Labour is wrong: wild and domestic animals are not the same



Sue Hayman, Labour’s shadow environment minister, recently announced the party’s 50 point animal welfare plan. While many of these policies make sense and would indeed improve animal welfare, others showed signs of prejudice or ignorance.

One point covered wild animals, saying that a Labour government would remove the two-tier sentencing for animal cruelty so that all animals, whether domestic, under human control or wild, are protected by the same five-year maximum sentence for animal cruelty.

Legislation has always recognised that there is a duty on humans to treat animals under their control well, but wild animals are covered by alternative laws, because of the obvious different circumstances in which they live,

The Veterinary Association for Wildlife Management (VAWM), a body of veterinarians specialising in wild animal matters, responded to Labours’ plan with some concerns.

VAWM pointed out that while no one would argue it is justifiable to deliberately cause wild animals unnecessary suffering (the legal definition of cruelty), it must be recognised that wild animals live in a different state to that of domestic animals. What may well be an everyday experience for a wild animal could well be terrifying for a domestic animal.

In the wild there are pressures on wild animals, such as disease and population control that simply do not apply to domestic animals. In an environment that is called ‘wild’, yet is almost exclusively man-managed, there is a responsibility on man to ensure a proper balance is kept. The VAWM document “Life in the Wild” describes the detrimental consequences of ‘leaving things to nature’ and explains why certain actions that are unnecessary and possibly devastating to a domestic animal are essential and natural for wild animals.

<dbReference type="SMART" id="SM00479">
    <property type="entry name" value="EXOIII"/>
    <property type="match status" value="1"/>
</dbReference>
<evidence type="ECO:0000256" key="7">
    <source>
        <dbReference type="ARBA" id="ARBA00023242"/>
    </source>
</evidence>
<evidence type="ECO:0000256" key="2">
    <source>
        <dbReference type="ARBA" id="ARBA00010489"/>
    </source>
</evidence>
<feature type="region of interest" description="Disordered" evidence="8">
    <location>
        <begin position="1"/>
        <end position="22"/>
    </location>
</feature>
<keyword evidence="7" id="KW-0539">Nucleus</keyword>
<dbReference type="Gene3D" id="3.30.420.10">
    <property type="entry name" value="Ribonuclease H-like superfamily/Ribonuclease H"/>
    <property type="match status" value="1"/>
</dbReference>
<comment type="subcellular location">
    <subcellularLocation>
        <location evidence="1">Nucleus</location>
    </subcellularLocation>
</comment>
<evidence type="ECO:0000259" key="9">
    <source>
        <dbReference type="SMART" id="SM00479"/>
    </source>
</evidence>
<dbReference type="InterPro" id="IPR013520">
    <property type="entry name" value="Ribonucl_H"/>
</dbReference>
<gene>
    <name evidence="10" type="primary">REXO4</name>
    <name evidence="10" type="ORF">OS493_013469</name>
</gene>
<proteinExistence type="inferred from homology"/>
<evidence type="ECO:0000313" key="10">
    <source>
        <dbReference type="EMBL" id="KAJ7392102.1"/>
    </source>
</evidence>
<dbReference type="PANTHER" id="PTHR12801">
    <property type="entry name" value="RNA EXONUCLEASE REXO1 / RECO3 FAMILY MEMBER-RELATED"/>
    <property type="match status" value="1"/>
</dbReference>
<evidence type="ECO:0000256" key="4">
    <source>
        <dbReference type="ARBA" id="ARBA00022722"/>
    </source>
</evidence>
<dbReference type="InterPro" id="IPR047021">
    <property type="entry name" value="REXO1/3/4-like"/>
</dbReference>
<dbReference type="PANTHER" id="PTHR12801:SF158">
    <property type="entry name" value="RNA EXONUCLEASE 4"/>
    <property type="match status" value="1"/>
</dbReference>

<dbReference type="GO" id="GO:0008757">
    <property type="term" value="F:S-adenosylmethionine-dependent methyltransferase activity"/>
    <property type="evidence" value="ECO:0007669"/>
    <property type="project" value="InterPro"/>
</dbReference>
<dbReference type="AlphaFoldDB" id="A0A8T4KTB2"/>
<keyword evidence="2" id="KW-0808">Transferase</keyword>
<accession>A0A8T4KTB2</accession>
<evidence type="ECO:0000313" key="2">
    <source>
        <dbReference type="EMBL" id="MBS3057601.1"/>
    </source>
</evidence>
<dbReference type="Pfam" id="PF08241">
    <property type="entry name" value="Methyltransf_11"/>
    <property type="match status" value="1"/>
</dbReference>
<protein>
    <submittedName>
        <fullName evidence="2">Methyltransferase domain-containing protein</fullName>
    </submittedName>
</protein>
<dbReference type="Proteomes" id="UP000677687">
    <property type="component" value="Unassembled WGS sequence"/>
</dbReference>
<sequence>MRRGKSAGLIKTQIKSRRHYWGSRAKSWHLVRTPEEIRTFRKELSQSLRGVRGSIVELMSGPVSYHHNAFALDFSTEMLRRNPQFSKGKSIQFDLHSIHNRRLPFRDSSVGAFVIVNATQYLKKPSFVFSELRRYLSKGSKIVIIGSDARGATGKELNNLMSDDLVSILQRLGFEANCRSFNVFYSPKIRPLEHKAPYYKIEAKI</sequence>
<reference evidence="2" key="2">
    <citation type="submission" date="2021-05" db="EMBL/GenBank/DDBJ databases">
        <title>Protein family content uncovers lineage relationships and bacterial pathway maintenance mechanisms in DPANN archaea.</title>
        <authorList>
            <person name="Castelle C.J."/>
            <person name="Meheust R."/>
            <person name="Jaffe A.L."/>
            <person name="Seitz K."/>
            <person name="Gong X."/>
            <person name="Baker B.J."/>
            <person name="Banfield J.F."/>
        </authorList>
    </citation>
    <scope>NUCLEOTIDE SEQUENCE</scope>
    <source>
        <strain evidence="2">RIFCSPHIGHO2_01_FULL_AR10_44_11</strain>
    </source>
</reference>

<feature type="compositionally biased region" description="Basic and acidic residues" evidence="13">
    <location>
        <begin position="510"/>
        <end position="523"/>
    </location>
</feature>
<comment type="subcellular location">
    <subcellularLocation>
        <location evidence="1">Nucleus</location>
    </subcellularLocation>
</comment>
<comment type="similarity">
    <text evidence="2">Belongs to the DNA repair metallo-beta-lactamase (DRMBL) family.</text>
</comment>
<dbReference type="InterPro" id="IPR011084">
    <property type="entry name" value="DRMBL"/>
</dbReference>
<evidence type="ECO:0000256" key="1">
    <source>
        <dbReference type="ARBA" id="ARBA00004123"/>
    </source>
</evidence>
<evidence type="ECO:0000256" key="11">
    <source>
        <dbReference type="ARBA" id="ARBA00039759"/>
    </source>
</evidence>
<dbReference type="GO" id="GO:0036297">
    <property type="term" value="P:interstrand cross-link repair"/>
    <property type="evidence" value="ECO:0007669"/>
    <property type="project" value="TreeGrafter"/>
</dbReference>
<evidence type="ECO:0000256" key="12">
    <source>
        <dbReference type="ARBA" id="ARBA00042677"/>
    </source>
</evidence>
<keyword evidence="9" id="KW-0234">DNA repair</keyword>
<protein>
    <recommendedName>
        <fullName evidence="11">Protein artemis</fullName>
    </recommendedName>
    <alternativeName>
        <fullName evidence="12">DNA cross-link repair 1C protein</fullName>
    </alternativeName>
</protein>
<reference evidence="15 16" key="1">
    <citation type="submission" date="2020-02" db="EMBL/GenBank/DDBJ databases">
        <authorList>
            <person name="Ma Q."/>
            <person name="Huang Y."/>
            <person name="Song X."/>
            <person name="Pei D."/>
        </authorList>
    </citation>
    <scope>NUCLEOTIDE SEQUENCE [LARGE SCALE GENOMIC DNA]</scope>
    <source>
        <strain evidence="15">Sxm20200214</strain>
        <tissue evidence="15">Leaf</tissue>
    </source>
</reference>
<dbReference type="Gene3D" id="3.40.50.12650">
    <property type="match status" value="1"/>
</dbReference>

Furthermore, as wild animals are not under human control (unless taken into captivity), issues such as treatment for disease will obviously take on a different form. In addition, management of populations, conservation and protection of farmers’ crops and livestock are issues that simply do not apply in the case of domestic animals. This is why laws against cruelty in the UK have always made a clear distinction between domestic and wild animals.

Obviously, there is no real difference between the torturing of a captive wild animal to that of torturing a domestic animal and both should be condemned as wanton cruelty, but in addressing the need for wildlife management, it must be recognised that activities totally divorced from the care and husbandry of domestic animals will be employed. These different methods may well cause confusion for those unfamiliar with these crucial dissimilarities and possibly lead to the unnecessary involvement of the police and legal system.

It is for these reasons that VAWM advises caution with regard to the wording of any proposed legislation that blurs the line between wild animals and domesticated animals.

Another policy included in Labour’s plan is to end the badger cull, relying instead on non-lethal methods. Once again, the veterinarians at VAWM took a more scientific view.